Day 115 (2): Into the land of Borat
Almaty Travel Blog› entry 160 of 260 › view all entries
Thanks to the people I met here and/or travelled with: Tim & Wim (Belgium)
“Jagshemesh! My name Baret. I like-a you. I like-a sex. I like-a these country of Kazakhistan. Great success! High-five!”
Somehow the border guard was not impressed with my Borat impersonation...
Wim and I had to walk across the border, elbowing our way through the masses at immigration to get our passport stamped. Half an hour later we emerged at the other side of the border, in Kazakhstan.
Tim had to drive the car, as the car is in his passport, and he needed a bit more time. No less than seven stamps and forms had to be collected from as many counters, which took the best part of two hours. Kazakhstan might be the most modern and advanced of the Central Asian republics, it is also the one closest to Russia and thus the most bureaucratic.
The road to Almaty was terrific. After Tajikistan and Kyrgyzstan this was a very welcome change. The scenery changed rapidly and soon the green pastures had made way for the classic scenery how we had envisaged Kazakhstan: golden, sloping steppe.
I had found a recommendation for a guest house outside the city, where we wanted to spend the night. There were two reasons for staying outside the city. Firstly, we would probably arrive in Almaty after dark, so driving into a busy city did not seem a good idea. Secondly, the car needed a mechanic for some much-needed maintenance work, and mechanics are usually easier to find in the suburbs than in the city centre. Oh, and thirdly, Almaty is a bloody expensive city and we had not been able to find anywhere cheap to stay, so the guest house seemed a good all-round option.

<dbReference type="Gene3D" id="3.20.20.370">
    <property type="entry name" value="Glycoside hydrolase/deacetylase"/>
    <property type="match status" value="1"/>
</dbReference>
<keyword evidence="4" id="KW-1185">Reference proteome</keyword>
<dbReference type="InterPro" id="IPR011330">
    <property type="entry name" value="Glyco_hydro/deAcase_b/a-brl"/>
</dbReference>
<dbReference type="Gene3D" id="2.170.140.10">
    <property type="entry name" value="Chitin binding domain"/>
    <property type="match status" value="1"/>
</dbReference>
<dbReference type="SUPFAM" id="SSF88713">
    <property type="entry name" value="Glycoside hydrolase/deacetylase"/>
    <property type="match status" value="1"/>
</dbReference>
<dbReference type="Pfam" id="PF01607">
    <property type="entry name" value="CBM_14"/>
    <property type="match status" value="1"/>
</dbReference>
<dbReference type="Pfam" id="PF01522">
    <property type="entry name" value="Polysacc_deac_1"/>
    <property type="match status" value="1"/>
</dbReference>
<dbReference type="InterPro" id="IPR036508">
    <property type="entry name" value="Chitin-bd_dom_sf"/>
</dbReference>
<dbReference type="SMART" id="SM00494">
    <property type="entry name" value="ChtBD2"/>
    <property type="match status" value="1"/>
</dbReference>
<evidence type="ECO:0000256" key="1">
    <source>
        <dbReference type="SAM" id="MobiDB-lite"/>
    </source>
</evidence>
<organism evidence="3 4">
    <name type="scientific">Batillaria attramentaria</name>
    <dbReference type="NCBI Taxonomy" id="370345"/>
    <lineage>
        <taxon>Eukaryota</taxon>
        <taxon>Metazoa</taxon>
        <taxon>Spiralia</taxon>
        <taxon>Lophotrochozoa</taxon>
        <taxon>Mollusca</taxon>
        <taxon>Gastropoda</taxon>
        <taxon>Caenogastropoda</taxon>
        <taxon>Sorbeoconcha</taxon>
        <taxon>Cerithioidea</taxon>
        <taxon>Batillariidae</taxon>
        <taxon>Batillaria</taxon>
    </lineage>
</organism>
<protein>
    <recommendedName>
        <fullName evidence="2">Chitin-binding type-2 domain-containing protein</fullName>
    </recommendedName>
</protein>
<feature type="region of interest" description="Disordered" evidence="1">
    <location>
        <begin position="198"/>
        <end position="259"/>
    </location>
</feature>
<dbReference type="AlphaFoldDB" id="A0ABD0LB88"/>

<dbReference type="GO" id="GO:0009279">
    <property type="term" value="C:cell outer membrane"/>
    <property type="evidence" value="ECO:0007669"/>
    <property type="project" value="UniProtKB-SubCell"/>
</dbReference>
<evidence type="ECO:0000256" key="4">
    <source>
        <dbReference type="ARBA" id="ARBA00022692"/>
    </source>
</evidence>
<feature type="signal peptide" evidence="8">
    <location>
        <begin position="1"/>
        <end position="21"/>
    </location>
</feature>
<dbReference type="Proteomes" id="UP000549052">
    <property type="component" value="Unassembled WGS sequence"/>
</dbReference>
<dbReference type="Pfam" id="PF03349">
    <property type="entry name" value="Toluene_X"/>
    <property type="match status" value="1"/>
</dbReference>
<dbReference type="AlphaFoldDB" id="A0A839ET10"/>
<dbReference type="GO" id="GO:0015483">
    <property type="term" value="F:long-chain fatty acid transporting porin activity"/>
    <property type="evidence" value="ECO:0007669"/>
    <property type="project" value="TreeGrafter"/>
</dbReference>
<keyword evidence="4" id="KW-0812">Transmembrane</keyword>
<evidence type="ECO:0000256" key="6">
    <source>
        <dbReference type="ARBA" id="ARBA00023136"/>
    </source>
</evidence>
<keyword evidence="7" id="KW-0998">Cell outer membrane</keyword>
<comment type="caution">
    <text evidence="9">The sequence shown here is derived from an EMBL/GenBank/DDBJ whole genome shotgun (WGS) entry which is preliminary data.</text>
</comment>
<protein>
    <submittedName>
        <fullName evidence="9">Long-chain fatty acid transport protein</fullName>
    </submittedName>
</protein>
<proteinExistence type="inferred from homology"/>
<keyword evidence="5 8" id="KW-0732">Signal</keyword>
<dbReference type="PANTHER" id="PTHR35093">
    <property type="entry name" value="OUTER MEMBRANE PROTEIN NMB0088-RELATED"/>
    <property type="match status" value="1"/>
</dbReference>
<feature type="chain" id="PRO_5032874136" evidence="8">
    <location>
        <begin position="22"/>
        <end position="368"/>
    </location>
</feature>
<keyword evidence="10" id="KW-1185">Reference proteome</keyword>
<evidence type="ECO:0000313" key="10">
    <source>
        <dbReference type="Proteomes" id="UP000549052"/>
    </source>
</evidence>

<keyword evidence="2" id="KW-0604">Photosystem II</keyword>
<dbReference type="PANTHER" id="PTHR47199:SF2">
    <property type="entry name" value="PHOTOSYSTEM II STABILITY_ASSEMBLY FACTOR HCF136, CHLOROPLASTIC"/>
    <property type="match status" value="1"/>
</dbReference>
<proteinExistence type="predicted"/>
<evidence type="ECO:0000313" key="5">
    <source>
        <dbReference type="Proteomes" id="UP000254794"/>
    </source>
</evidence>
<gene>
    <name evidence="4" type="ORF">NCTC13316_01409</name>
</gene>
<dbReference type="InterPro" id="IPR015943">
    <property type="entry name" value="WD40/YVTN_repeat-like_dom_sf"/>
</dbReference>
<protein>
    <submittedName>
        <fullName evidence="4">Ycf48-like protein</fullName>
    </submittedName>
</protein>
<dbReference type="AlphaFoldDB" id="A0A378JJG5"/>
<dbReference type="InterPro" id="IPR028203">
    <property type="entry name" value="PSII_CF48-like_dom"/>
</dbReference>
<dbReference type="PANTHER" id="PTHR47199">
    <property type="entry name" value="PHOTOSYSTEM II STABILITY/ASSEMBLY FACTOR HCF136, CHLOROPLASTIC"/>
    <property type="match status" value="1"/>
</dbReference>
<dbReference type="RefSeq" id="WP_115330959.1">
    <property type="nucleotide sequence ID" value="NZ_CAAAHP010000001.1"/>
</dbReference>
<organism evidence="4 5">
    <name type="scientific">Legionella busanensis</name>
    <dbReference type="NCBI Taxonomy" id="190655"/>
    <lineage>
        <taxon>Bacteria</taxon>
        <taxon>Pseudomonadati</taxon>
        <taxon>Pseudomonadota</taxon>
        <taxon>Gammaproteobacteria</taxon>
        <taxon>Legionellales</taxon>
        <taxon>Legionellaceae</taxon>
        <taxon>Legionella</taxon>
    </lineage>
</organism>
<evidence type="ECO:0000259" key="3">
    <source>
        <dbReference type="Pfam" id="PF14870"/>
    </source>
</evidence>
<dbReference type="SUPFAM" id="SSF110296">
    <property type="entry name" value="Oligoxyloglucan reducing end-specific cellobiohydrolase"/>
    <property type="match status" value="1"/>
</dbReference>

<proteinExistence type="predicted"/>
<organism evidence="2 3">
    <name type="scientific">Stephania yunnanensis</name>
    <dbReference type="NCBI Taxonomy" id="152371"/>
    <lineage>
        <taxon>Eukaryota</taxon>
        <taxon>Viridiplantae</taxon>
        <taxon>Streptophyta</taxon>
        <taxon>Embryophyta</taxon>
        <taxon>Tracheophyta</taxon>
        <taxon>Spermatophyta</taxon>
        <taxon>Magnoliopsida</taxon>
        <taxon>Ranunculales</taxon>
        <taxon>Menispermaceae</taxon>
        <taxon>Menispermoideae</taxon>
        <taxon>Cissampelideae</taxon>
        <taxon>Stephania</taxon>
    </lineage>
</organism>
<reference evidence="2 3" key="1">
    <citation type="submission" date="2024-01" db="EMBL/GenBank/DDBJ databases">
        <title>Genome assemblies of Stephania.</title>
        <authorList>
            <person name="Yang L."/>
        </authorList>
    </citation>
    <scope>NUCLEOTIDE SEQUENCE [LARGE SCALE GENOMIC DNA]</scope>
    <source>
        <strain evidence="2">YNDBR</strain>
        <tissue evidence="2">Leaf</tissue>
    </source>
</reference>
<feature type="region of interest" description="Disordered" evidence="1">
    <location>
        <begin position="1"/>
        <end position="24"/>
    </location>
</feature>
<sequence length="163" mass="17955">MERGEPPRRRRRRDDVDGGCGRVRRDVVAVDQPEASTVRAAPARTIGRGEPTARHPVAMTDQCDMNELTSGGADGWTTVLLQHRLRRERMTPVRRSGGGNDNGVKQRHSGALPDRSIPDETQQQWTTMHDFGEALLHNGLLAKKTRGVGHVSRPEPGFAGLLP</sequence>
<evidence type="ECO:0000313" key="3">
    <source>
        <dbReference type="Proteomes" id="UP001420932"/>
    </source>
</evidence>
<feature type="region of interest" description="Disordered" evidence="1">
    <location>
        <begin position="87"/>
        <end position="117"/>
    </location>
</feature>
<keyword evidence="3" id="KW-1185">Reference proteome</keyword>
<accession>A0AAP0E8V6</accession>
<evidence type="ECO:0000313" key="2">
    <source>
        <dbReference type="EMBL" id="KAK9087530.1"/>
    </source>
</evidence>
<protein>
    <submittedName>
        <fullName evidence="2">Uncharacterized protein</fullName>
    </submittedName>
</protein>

It took some effort to find the place, the road led us past a garbage dump and through areas where you don't want to walk outside alone at night. Eventually we found it though.
Hmm, guest house? It was an unmarked residential building. Basically it was a lady who lived alone in a large house and had decided to rent out some rooms. Our room wasn't even a room, it was three beds arranged in a nook in her office. And we had to pay 25 euros per person for this. 75 euros for a night... surely you can get better deals than this in Almaty?
There was no room for negotiation though, so we had little choice but to stay here. It would have to do for one night, but we would definitely try to find something cheaper (and more central) for tomorrow.
The good news was that we could use the kitchen and it was nice to be able to cook in a full-size kitchen again. I made some Russian ravioli with an improvised Italian sauce, which, as always with my creations, tasted a lot better than it looked!